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Subchronic Inhalation Exposure of Rats to Libby Amphibole and Amosite Asbestos: Effects at 18 Months Post Exposure
Dodd, D., G. Willson, K. Roberts, H. Wall, A. Jarabek, AND S. Gavett. Subchronic Inhalation Exposure of Rats to Libby Amphibole and Amosite Asbestos: Effects at 18 Months Post Exposure. Presented at Society of Toxicology, Phoenix, AZ, March 23 - 27, 2014.
Increased asbestosis, lung cancer, and mesothelioma rates are evident after exposures to Libby amphibole (LA). To support dosimetry model development and compare potency, a subchronic nose-only inhalation study (6 hr/d, 5 d/wk, 13 wk) was conducted in male F344 rats. Rats were exposed to air (control), LA (LO, MED, HI; 1.01, 3.32, 10.06 mg/m3; 159, 693, 1522 fibers/cc), or amosite (AM; 3.34 mg/m3; 230 f/cc). Toxicity endpoints, pathology, and fiber burden evaluation were determined 18 mo post-exposure. Fiber exposure had no effect on survival. Mononuclear cell leukemia was the main cause of death prior to scheduled necropsy in all groups except the LA 3.3 group, though group incidences were below NTP historical control data. BAL cell numbers, LDH, and protein in AM and LA groups were not statistically different from the control group (n=8 rats/group), indicating resolution of earlier inflammation (Dodd, SOT 2012; Willson, SOT 2013). Histopathology of the left lung lobe, trachea, sternum, pleura, epididymis and testes, and relevant gross tissue lesions was conducted on 50 rats/group. Alveolus inflammation, pleural fibrosis, lung interstitial fibrosis, and the presence of foreign bodies were noted in all fiber-exposed groups. A greater incidence of chronic tracheal inflammation was noted in the LA groups. Alveolar bronchiolar adenoma occurred in 2 rats in each of the AM, MED LA, and HI LA groups, and 1 alveolar bronchiolar carcinoma was observed in the HI LA group; all of these findings were within historical NTP control data. No pleural mesotheliomas were observed in any treatment groups. In conclusion, both AM and LA induced dose-related lung fibrotic responses; tumor incidences were apparently increased but not beyond historical control ranges. Tissue fiber burden data are supporting dosimetry model development; comparisons of responses between fibers may change based on internal dose estimates. (This abstract does not represent US EPA policy.)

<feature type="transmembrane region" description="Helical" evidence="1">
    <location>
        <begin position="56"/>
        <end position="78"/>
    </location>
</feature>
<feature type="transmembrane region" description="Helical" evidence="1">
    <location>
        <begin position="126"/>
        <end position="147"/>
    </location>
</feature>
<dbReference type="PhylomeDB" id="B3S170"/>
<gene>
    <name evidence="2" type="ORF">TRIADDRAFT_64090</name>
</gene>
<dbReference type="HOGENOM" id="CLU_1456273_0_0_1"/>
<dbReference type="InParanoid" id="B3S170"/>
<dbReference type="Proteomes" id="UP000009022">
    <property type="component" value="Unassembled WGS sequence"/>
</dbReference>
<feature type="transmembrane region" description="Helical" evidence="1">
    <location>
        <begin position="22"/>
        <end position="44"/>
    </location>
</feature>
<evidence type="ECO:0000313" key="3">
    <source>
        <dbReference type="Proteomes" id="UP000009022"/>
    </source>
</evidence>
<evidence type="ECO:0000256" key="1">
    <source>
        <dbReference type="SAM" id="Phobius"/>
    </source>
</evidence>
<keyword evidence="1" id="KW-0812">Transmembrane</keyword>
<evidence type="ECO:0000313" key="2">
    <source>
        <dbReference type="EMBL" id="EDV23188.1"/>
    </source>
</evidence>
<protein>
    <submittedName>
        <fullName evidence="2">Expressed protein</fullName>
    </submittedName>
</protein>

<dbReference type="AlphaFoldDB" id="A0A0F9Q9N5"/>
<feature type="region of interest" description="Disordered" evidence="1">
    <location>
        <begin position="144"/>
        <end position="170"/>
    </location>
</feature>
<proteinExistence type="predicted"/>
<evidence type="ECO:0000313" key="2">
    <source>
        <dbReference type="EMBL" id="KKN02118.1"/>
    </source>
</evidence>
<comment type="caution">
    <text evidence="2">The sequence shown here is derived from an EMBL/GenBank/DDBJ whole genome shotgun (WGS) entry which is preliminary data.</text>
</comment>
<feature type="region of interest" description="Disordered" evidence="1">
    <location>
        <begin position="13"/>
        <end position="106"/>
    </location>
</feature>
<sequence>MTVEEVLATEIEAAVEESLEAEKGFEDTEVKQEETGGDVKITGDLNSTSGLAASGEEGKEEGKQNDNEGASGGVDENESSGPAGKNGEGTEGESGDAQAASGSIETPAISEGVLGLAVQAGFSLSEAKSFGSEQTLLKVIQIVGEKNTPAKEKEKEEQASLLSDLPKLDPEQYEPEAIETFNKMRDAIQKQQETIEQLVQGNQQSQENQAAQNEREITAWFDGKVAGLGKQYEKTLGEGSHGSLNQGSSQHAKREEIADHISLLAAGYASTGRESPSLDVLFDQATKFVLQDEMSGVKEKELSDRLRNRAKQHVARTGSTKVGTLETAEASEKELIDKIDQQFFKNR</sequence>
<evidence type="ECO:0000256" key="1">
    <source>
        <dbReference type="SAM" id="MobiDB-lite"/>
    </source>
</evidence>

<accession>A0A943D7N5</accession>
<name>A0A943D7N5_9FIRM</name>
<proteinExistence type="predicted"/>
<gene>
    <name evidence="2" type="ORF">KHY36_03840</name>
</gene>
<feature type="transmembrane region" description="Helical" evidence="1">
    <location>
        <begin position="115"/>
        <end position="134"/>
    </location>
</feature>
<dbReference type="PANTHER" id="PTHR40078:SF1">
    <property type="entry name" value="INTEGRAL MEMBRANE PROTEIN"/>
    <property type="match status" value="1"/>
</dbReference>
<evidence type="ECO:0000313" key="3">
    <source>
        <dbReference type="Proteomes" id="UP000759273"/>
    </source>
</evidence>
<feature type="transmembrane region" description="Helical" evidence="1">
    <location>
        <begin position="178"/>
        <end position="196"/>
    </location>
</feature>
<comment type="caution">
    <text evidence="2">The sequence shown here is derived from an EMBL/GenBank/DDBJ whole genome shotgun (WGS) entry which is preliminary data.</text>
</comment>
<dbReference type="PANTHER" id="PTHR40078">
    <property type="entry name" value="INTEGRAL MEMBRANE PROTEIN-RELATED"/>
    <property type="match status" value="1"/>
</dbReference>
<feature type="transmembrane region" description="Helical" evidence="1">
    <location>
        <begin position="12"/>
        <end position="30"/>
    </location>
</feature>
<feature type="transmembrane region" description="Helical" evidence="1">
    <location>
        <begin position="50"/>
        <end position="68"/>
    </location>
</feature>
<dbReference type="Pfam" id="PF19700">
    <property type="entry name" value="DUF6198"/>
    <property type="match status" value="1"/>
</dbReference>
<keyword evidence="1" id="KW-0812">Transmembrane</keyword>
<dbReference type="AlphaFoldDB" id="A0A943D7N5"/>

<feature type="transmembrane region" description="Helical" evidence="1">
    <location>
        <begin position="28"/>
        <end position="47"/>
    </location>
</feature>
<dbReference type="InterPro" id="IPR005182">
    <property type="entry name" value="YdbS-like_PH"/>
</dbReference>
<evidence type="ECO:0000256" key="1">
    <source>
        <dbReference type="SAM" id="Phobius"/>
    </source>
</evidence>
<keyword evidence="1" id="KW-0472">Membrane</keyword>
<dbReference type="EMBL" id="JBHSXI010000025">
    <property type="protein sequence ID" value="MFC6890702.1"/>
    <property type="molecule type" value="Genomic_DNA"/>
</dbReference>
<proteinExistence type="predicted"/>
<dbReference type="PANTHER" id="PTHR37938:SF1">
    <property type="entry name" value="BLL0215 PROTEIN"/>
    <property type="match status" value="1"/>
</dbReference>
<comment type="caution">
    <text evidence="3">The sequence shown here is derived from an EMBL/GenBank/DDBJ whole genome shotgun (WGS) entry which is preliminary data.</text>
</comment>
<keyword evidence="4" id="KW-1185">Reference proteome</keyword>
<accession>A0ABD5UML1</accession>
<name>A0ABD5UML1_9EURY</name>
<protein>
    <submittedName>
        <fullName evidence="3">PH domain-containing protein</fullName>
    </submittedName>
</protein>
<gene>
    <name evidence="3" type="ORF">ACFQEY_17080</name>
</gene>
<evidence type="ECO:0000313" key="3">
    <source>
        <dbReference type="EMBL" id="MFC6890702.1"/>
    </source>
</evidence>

This study examined the relative pathogenic activity of Libby amphibole fibers relative to a well-characterized amosite control asbestos fiber sample in a subchronic rat inhalation study followed out to 18 months post-exposure. The study supports the risk assessment of the Libby, MT superfund site.
URLs/Downloads:2014 INHALATION ABSTRACT_FINAL.DOCX
Record Details:Record Type: DOCUMENT (PRESENTATION/ABSTRACT)
Organization:U.S. ENVIRONMENTAL PROTECTION AGENCY
OFFICE OF RESEARCH AND DEVELOPMENT
NATIONAL HEALTH AND ENVIRONMENTAL EFFECTS RESEARCH LAB
ENVIRONMENTAL PUBLIC HEALTH DIVISION
CARDIOPULMONARY AND IMMUNOTOXICOLOGY BRANCH